Employees' stake declined slightly to 2.99%, but this is not a break in the still growing trend (see graph 2 page 11).

The Survey of employee ownership in 2014 shows that still more and more of European companies organized employee share plans. In 2014, 94% of all large European companies had employee share ownership on which 86% had employee share plans of all kinds, while 53% had "broad-based" plans for all employees and 63% had stock option plans.

Finally, 28% of all large European companies launched new employee share plans in 2014, which seems not very different from previous years (see graph 8 page 17).
Corporate governance and profit-sharing

In addition to the whole information about employee share ownership and employee share plans, Top Executives and ordinary employees, this new Survey brings chapters about corporate governance and profit-sharing in European companies (including employee representation on boards and discrimination in voting rights), as well as a systematic comparison between listed companies and non-listed employee-owned companies in Europe.

List of most remarkable cases regarding employee ownership in Europe

The list of the 131 most remarkable European companies regarding employee share ownership can be found on page 31.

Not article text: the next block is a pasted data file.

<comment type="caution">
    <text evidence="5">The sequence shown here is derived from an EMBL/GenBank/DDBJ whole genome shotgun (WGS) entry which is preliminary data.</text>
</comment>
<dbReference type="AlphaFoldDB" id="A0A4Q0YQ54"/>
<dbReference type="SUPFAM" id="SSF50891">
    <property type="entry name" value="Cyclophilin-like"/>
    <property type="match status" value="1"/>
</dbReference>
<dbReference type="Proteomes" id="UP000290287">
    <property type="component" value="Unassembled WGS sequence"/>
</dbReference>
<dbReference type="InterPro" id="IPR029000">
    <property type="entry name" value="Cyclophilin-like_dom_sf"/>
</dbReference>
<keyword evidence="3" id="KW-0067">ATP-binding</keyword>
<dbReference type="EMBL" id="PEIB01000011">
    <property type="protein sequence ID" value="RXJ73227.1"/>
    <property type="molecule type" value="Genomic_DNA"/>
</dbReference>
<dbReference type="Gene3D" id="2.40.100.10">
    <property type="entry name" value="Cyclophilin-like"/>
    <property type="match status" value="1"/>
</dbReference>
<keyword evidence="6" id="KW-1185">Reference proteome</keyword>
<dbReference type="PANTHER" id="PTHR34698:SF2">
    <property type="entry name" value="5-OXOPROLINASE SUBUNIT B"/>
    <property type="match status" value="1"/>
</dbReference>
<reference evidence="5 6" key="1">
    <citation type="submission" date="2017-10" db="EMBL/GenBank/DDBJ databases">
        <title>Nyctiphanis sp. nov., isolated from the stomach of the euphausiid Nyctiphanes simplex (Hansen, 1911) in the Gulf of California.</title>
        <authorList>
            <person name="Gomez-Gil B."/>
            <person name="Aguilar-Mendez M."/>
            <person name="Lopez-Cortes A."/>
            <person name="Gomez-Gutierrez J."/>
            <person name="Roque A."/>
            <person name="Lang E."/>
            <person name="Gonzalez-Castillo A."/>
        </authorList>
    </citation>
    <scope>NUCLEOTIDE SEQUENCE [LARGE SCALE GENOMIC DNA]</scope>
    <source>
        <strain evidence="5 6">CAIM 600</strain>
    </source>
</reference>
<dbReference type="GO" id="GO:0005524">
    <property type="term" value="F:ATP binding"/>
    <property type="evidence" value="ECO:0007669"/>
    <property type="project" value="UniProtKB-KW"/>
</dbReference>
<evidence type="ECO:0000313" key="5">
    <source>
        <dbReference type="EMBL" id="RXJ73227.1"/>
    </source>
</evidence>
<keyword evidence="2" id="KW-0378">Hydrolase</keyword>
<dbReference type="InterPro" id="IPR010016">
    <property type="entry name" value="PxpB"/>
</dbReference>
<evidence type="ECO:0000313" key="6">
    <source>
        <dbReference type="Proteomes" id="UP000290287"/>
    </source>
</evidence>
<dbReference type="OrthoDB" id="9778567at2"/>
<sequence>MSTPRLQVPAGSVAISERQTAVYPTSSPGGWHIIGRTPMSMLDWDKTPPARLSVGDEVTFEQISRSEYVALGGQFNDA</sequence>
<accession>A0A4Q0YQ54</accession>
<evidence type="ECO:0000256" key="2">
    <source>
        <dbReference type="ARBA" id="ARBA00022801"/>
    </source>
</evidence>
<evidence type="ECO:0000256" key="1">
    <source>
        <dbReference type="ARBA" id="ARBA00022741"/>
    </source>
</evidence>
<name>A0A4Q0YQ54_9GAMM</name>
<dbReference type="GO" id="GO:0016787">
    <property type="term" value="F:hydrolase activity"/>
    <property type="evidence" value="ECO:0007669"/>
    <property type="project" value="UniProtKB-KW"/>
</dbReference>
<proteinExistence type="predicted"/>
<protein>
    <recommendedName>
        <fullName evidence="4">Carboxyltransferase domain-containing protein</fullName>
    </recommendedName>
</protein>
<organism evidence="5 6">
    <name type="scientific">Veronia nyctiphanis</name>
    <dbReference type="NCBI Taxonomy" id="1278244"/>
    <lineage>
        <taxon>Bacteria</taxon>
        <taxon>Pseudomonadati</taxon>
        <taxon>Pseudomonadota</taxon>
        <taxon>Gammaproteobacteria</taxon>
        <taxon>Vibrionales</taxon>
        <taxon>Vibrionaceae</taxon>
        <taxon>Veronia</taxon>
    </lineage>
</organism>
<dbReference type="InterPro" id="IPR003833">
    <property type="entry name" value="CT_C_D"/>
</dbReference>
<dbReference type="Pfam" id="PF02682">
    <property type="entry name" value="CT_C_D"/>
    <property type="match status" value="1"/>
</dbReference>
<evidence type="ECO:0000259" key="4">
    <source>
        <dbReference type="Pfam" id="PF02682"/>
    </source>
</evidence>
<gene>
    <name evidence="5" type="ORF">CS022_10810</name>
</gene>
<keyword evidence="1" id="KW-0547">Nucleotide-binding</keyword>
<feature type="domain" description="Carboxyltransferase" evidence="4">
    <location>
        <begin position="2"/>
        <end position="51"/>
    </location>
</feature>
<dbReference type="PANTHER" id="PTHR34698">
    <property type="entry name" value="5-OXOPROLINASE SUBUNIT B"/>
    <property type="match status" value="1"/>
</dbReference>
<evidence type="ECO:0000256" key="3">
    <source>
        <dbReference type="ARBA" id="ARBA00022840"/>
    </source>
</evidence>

The European Employee Ownership Top 100

The European Employee Ownership TOP 100 rankings are designed with respect to two rankings of Europe's largest companies, considering employee ownership (see page 36 and following).

Employee representation on boards
Employee representation on boards is usual in many large European companies, either in Boards of Directors or in Supervisory Boards (see page 70 and following).

Employee shareholders are represented on boards in 13% of large French companies (but 30% in terms of employment). In France, employee shareholders representation on boards is thus typical in largest companies. However, it is much less frequent in other European countries.

On the other hand, employee representation on boards is usual for 37% of employees in large European companies. This is the case for 95% of employees in large companies in Austria, Germany or Slovenia. In France, it is the case for 49% of employees in large companies (wellover the European average), while it is only the case for 2.2% in the UK...and 0% in Italy.